25 Oct 2011 @ 9:14 PM 

The Ghosts of Famine and Drought I could not find in Eritrea

Part III: In search of Eritrean Cattle affected by “widespread food shortages” and “hidden famine”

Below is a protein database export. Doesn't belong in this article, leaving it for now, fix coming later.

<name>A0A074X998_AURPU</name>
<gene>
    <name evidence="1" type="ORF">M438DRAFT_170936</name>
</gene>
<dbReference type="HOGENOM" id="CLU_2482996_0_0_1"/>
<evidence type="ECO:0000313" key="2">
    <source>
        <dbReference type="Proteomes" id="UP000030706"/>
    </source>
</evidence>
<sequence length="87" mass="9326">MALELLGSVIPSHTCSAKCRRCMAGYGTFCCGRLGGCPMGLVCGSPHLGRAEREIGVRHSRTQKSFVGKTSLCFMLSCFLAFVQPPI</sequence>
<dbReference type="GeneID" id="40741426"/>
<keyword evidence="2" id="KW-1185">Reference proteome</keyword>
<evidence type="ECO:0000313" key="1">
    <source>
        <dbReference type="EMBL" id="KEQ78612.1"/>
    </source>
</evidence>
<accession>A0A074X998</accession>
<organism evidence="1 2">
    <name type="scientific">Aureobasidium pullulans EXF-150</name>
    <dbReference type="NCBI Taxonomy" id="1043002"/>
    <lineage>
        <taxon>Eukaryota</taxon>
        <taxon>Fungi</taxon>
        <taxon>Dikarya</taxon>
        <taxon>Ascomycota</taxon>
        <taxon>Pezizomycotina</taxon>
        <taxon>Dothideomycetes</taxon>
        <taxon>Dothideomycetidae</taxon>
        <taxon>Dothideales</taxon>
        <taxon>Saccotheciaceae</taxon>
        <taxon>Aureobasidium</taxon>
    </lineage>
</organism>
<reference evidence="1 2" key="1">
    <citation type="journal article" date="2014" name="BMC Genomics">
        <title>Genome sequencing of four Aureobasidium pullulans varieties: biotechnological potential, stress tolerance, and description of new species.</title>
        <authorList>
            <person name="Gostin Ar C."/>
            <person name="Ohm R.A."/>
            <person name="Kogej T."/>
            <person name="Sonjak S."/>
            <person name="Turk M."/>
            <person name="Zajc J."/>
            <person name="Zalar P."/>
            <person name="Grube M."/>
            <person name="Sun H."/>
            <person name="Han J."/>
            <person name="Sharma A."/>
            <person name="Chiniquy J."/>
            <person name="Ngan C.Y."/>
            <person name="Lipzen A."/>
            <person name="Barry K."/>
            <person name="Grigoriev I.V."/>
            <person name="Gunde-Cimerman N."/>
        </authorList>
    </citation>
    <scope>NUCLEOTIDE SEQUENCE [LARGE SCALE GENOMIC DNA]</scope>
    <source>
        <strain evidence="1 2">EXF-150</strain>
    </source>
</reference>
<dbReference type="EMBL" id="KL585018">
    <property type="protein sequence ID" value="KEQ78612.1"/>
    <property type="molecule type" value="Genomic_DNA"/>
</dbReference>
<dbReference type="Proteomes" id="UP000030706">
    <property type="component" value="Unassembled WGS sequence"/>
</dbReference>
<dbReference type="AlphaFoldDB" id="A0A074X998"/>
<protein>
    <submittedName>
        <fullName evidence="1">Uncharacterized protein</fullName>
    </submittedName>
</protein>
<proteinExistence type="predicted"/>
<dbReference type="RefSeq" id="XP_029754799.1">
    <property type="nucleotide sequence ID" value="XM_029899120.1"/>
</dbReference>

Early Friday morning, September 16, my dad, my maternal uncle (who has earned my father’s respect for his superior bargaining skills), and I drove to Hmbrti to buy an ox from the animal market at Himbirti. Since I was the driver the previous day on this very same road, this time, I decided to sit on the passenger seat so that I can soak in the pleasure of the magnificent scenery of earth’s bounty that I had witnessed on my prior trip. The only thing I can say about the paved road between Adi gwaEdad and Himbrti is “Tesmi yeHfs”, in other words, it is so smooth that “you can recover a spilled melted butter from its surface”. The ride was smooth and the landscape was breathtaking. In fact, on this trip, I noticed a couple of lots with dense maize (corn) plants on the Adi-gombolo side of the road. The further we drove on the Asmera-Hmbrti road, the better it got. Even the cattle and sheep of the area were witnessing that it was a good rainy season for them. They looked much better than I had seen in my last tri p to Eritrea. We finally arrived at the Edaga Kebti located at the outskirts of the semi-town (Hawsi-ketema) of Hmbrti. The oxen, the cows, and the sheep we found here were much bigger than the ones I saw on the road. I hoped they were going to be fairly priced as well. We started browsing the market. While my dad and my uncle were looking all over the place without paying attention to the Razas and Hamras next to them, my eyes were fixed on the Chelays and Berhets near me. On one hand, I was scared of getting carried and thrown afar by one of the bulls, on the other hand, my eyes were inviting me to touch and feel like what my children would love to do whenever they encounter animals here in the US. What I could see and feel was nothing but gigantic herds of well fed bulls. By this time my dad and uncle had wandered away from me. I didn’t think I had any other choice but to search for them using one side of my eyes while the other side remained fixed on the Chelays and Berhets that were trying to get hooked up in front of me. I finally located and caught up with the people I was looking for, albeit cautiously and watchfully of my surrounding.